Green lights do not always mean the intersection is safe

When your light turns green, you assume that means two things. First, the cross-traffic has stopped because they now have a red light. Second, it is safe for you to proceed into the intersection, whether you are turning or just driving through.

Unfortunately, both assumptions may not be true. They technically should be. Other traffic is supposed to stop. It is supposed to be safe. But that doesn’t mean everything has worked out as intended.

Remember, people run red lights all of the time. Some do it accidentally, perhaps because they looked down and didn’t see the light change. Others do it intentionally, deciding to run the red to avoid having to stop — or because they tried to speed up for the yellow light and still didn’t make it.

Don’t think of a green light as something that protects you. It offers no physical protection at all. It just tells you what should happen if everyone around you follows the rules of the road. But, for that to happen, you need to trust those other drivers to uphold their side of the deal. If they don’t follow the rules and you drive into their path, though it’s not your fault at all, you could still get involved in a very serious accident.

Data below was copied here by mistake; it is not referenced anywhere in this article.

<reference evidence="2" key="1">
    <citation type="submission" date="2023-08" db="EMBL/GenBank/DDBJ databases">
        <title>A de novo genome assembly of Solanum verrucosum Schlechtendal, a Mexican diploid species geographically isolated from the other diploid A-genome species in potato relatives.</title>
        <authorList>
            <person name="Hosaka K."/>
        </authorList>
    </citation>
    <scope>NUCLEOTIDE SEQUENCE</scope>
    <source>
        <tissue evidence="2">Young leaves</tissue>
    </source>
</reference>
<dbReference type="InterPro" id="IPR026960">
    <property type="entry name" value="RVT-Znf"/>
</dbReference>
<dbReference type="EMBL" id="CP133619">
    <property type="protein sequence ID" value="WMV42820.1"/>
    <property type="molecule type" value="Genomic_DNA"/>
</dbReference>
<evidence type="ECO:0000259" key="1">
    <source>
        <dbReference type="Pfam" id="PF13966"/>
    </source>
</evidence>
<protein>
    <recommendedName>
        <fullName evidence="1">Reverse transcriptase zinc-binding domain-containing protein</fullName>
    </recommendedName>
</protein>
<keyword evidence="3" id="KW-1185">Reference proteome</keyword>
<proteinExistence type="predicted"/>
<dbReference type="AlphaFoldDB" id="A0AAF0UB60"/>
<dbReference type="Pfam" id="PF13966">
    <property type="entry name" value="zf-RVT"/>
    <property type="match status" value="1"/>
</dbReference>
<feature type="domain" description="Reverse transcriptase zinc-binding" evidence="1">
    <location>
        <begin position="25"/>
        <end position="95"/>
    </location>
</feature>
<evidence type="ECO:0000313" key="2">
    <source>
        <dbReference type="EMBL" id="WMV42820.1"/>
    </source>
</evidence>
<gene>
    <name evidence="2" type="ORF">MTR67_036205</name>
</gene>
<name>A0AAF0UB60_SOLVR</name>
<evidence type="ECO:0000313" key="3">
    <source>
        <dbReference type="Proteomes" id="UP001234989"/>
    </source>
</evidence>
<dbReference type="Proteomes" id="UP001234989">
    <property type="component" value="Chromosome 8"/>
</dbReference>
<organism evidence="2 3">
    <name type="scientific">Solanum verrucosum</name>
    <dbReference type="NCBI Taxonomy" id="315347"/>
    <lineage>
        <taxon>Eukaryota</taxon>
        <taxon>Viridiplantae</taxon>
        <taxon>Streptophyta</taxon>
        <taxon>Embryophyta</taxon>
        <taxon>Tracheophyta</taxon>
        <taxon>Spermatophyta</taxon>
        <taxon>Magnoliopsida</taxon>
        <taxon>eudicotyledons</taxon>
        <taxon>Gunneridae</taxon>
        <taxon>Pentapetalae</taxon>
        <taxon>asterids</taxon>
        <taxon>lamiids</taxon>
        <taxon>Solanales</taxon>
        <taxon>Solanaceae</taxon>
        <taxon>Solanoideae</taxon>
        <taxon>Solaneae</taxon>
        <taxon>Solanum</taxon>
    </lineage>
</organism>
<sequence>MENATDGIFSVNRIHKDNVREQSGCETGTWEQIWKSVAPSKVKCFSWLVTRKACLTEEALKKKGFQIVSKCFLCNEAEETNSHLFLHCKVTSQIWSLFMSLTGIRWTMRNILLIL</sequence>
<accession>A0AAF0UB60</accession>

That accident could leave you facing high medical bills and enduring a lot of pain and suffering. It could leave you with a disability that means you can’t work or at least cause you to lose short-term wages. Make sure you know if you have a right to compensation for your costs.